Cause fets sound better than mosfets, ..they clip nicer.. If gain is the issue here, then go with opamps or darlingtons instead..
the sag thing look like a nice idea..
----------------------------------------------------------
Tubes are overrated!!

http://www.simplifieramp.com

zencafe

Re: New Effect: Microtubes 2k (Cmos Design)
« Reply #4 on: July 14, 2008, 07:09:55 PM »
I wonder why nobody seem to use a mosfet boost as a front-end in these 4049 designs? Wouldn't that be more logical than using a jfet? I mean "bof" ...

Another thing that caught my eye: how come nobody (afaik) used a g-d "diode" connected mosfet (2n7000-ish) as a "voltage-sag" element for the 4049? Maybe in-line with the ubiquitous "220R" resistor ... or connected to a pot (s-g-d) to use it as a "variac" control ... i.e. connected similar to the quiescent current biasing BJTs in poweramps (pot lugs to s and d, wiper to gate). A mosfet should easily drop the required 2-2,5V, just perfect for the sweetspot.

Cause fets sound better than mosfets, ..they clip nicer.. If gain is the issue here, then go with opamps or darlingtons instead..
the sag thing look like a nice idea..

Yeah, I've tried with OpAmps as well, didn't like so much, but I should try with better boosters before say anything seriously, BJT are next also.
Is true that jfets clip nicer, but that is not an issue here, since the first stage is used as a booster in order to crank up the CMOS harder, however, the signal is mean to remain clean at that point.
Dunno why, but I have the feeling that mosfets are the perfect match for 4049.
« Last Edit: July 14, 2008, 07:18:19 PM by zencafe »
Long Life to Cmos

awitee

Re: New Effect: Microtubes 2k (Cmos Design)
« Reply #5 on: July 15, 2008, 07:05:59 AM »
is there a layout or project pdf available for this? i just might replace my hot tubes clone with this one, hopefully it wouldnt be as farty/gated/fuzzy :D

bool

Re: New Effect: Microtubes 2k (Cmos Design)
« Reply #6 on: July 15, 2008, 08:03:42 AM »


maybe something like this would work as a front-end? add your own protection gate-source zener; caps may need tweaking to work in your circuit - and you can insert some 10K resistor between the pot lug and out (100nF cap) so the volume won't go totally down.

gigimarga

Re: New Effect: Microtubes 2k (Cmos Design)
« Reply #7 on: July 16, 2008, 02:23:16 AM »
hello,

i've built tonight the microtubes 2k (thx zencafe) and it sounds very well.

the only BIG problem i had was when i bypass R5(1M) using SW1 i got a very strong oscillation (but it can be controlled by the pots of the guitar  ;)).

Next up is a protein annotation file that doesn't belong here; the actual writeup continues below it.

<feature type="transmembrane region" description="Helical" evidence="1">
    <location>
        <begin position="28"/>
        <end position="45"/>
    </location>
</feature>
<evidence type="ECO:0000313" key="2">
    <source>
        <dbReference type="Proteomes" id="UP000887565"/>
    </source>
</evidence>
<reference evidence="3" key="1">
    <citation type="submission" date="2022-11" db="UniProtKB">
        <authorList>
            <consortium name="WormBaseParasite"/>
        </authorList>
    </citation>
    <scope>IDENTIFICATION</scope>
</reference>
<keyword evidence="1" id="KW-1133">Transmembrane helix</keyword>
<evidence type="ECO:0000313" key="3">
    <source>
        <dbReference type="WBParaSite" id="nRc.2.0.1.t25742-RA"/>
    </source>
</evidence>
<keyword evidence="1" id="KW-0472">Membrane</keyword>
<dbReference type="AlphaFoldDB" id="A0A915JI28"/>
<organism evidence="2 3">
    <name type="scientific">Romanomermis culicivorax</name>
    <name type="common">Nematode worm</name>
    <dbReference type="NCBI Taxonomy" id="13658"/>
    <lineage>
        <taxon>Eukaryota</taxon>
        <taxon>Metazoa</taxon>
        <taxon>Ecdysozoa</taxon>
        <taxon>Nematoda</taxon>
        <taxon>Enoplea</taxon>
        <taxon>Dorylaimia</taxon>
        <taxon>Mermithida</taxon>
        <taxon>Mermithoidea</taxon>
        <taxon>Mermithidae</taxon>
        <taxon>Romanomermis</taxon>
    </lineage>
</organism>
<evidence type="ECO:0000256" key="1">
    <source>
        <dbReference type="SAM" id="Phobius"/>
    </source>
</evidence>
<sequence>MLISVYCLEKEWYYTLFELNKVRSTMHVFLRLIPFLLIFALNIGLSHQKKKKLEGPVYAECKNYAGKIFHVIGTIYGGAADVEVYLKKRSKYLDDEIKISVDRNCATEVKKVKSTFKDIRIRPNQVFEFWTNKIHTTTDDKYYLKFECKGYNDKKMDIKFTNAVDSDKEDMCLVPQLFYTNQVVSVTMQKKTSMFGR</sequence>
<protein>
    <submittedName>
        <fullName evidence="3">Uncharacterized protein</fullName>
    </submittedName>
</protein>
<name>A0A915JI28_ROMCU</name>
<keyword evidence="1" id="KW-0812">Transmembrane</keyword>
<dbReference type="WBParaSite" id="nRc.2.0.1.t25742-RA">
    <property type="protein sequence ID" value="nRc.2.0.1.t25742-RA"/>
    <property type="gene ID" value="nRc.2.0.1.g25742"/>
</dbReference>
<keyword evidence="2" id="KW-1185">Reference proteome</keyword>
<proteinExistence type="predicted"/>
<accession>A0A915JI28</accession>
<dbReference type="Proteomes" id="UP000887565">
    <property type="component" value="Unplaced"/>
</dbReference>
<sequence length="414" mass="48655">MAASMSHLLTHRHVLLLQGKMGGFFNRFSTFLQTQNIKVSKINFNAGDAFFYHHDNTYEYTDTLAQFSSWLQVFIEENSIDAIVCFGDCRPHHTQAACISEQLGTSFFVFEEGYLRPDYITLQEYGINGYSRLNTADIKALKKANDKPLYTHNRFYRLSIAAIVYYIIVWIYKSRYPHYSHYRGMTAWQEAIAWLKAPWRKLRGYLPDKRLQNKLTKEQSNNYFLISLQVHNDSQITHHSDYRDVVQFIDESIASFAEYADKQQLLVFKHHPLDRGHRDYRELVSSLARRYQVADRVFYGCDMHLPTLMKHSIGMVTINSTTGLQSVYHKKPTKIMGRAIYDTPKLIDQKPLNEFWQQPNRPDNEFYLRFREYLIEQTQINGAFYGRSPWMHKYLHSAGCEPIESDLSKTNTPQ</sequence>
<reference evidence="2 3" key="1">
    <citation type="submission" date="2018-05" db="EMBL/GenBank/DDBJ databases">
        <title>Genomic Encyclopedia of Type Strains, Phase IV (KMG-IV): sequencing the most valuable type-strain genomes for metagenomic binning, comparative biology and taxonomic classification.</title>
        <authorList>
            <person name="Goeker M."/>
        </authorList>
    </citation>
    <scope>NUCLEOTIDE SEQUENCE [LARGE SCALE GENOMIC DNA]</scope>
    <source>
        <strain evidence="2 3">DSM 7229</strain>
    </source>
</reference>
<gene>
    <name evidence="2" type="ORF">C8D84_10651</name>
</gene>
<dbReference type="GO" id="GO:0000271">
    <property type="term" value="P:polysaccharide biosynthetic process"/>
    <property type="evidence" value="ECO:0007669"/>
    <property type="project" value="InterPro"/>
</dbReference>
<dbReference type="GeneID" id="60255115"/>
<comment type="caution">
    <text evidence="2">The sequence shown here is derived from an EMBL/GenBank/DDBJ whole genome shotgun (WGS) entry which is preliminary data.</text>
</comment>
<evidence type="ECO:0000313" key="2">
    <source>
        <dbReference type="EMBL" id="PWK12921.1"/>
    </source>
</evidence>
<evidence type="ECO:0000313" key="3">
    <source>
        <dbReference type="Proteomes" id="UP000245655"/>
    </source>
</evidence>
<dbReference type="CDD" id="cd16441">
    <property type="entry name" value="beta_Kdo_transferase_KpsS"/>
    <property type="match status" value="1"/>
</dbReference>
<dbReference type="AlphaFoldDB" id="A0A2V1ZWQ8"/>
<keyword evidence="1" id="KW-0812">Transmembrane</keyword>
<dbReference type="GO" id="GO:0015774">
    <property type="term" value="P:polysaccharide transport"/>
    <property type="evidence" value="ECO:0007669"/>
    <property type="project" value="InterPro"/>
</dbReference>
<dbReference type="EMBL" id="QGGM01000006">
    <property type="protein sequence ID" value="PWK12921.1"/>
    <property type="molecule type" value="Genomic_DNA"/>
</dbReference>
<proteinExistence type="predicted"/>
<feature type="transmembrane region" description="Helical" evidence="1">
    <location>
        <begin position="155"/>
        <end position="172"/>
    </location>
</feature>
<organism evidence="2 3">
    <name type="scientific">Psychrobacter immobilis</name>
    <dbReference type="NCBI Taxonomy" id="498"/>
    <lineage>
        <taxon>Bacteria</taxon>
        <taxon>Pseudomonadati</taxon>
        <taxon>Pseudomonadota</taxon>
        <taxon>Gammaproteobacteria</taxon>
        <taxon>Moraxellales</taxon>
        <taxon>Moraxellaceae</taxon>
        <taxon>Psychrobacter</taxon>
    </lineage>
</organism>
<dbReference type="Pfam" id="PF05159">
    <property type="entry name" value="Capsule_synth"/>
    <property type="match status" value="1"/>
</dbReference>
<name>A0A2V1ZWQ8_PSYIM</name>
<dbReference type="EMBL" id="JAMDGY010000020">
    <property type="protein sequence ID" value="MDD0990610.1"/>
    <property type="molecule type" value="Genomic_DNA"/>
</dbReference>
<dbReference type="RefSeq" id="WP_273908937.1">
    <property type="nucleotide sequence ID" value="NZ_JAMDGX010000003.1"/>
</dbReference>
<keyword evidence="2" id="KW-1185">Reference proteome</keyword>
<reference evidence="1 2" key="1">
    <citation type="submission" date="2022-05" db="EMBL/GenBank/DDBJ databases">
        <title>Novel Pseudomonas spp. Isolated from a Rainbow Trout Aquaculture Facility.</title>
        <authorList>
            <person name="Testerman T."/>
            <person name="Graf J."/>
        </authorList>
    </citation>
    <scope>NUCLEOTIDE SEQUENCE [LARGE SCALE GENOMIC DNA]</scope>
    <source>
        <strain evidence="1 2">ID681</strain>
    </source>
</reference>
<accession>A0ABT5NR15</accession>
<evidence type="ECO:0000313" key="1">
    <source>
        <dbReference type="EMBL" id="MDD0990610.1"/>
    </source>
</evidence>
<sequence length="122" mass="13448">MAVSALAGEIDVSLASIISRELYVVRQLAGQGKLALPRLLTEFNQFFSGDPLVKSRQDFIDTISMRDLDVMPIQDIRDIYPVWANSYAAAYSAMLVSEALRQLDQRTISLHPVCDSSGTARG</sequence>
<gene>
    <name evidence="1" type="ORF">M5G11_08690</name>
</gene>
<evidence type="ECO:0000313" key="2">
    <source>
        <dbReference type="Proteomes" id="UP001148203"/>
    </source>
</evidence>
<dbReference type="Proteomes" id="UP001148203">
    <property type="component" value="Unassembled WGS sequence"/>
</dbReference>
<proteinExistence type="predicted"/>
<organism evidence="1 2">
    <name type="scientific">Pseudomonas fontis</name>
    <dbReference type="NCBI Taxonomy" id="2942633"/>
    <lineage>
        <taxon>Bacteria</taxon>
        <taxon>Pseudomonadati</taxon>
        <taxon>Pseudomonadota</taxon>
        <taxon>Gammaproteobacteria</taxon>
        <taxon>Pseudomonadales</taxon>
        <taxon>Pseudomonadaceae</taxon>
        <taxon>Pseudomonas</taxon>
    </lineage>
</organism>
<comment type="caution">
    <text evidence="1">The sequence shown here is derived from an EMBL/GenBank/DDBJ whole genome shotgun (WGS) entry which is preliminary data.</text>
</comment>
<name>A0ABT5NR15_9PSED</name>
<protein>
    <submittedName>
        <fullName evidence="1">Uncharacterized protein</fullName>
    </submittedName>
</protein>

a little big problem is that SW3 (i think is misnamed...logically it name could be SW2) have a too subtle effect for my taste, but it's working good.

thx zencafe again!

spud

Re: New Effect: Microtubes 2k (Cmos Design)
« Reply #8 on: July 16, 2008, 11:19:02 AM »
Hi - anyway someone could post some clips?  I'd like to hear it. 

G - How does it compare to the other 4049 circuits sound wise? 

spud

gigimarga

Re: New Effect: Microtubes 2k (Cmos Design)
« Reply #9 on: July 16, 2008, 11:26:39 AM »
i will try to record some soundclips tomorrow, but the quality will be poor because i must to record them straight through my cheap soundcard.

it sounds very well, maybe the best...please give me sometime to test it more :)

mdaudet

Re: New Effect: Microtubes 2k (Cmos Design)
« Reply #10 on: July 16, 2008, 06:53:14 PM »
Zencafe's Microtubes is a very very great sounding distortion. It respects the dynamics and tone of your guitar without adding any more but great tubish gain. It cleans with the volume knob in a fantastic way. With a strat it sounds like classic rock, heavy blues, fusion spot. With humbuckers or High output coils, Microtubes will take you to the metal area without any problem. We tested along with Zencafe and Dschwartz at my home and the overall opinion was this: FANTASTIC

Is the first time I hear a 4049 based pedal without the fuzzy end.

Using a mosfet in the booster part is a great idea, maybe a BS170 will sound better than a 2N7000. Since the booster would no be the clipping part of the circuit, is good to try different transistors, like a Darlington MPSA14, 2N5088, etc.

Congrats my friend for your nice circuit.

see ya soon.

Matt

awitee

Re: New Effect: Microtubes 2k (Cmos Design)
« Reply #11 on: July 16, 2008, 07:23:03 PM »
wow! cant wait for the layout 8)

dschwartz

Re: New Effect: Microtubes 2k (Cmos Design)
« Reply #12 on: July 17, 2008, 09:36:18 AM »
you should be proud zencafe..i think you have a winner here.. the next BSIAB.
I have to add to mdaudet´s comment that the touch sensitivity was awesome..like it helped you to play better, this is a really nice distortion for shredders!  ;D ;D